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Many say that the suppliers of hard goods need to step up when it comes to sustainability. But Jake Lah could claim that his company DAC started doing this over 30 years ago, in South Korea.

“I just wanted to protect my people and create a more green atmosphere for them.”

If you ask Jake Lah, CEO and founder, this is the down-to-earth reason why DAC today is one of the pioneering companies within the hard goods segment of the outdoor industry. The Korean manufacturer of aluminum tubes has around 130 employees and is providing brands like Vaude, Hilleberg and Marmot with poles for their tents. The head office and factory are still based in Incheon, South Korea, where Jake started DAC in 1988.

“Like at most industrial sites, the surroundings were all grey, with no nature in sight. To start with, I made a small garden outside the factory and planted five apple trees. At the beginning, the few employees I had didn’t understand why. But they soon began to appreciate it.”

More trees and flowers were planted. But Jake soon realized that the interiors of the factory also needed to become much better, if his people, as he calls the company employees, would feel good at work. “In the early nineties, making aluminum poles was a dirty process,” Jake recalls.

The factory floor was greasy with oil that was dripping from pipes, and yellowish fumes rose from the boiling tanks used to make the aluminum surface bright. Jake was still fighting to make the company profitable, and his employees volunteered to help making their workspace cleaner.

“They were fantastic. We were searching for every source of leakage of fluids and dirt. After three years, it was so clean that we could have lunch together on the factory floor.”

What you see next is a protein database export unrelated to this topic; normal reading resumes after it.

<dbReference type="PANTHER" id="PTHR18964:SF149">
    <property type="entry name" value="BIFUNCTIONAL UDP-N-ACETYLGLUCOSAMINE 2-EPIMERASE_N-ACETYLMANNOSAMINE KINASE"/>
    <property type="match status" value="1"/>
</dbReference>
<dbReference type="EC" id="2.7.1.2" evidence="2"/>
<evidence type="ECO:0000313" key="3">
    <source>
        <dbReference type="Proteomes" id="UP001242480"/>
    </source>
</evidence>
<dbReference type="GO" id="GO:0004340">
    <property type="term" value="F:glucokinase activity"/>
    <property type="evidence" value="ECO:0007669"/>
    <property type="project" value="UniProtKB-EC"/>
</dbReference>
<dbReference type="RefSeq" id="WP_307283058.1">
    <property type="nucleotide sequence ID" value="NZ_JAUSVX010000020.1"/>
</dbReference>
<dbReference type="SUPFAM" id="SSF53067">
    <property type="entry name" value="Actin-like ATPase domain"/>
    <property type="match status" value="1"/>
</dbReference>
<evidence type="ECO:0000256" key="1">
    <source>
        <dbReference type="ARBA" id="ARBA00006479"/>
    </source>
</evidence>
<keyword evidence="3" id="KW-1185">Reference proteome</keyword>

The next project took eight years: to protect the workforce from the risk of toxic air. At the time, there were no better methods available. So Jake and his team set out to invent their own processes. After a long period of trial and error, DAC found a way to eliminate nitric acid and phosphoric acid from their anodizing process. Also, the cleaning solutions before the heat treatment were radically improved.

“When the air inside our factory got so much better, it was such a relief,” says Jake.

Before their time

This methodical way of cleaning up every step of the production led to DAC becoming a stateof- the-art business around fifteen years ago with respect to sustainability in its segment. But the problem was that hardly anyone outside the company was interested. Compared to other industries, most outdoor companies were rather late to start working systematically with their supply chains. And when they started, the focus was – and still is – mainly on textile production.

“Some of our clients like REI, Hilleberg and Vaude, really appreciated what we were doing. But we could for instance not be certified by Bluesign, since they were only looking at chemical management in the textile industry.”

And perhaps Jake’s rather humble way of communicating is another reason that DAC’s efforts still today are not so well known.

“We concentrate on our work instead of going out and shout about it.”

When DAC soon opens another manufacturing site in Vietman, they will bring this philosophy with them. The water coming out of the factory’s sewage system will be drinkable and trees, plants and flowers will surround all buildings.


Photo: Stéphane Robin

Corey Buhay
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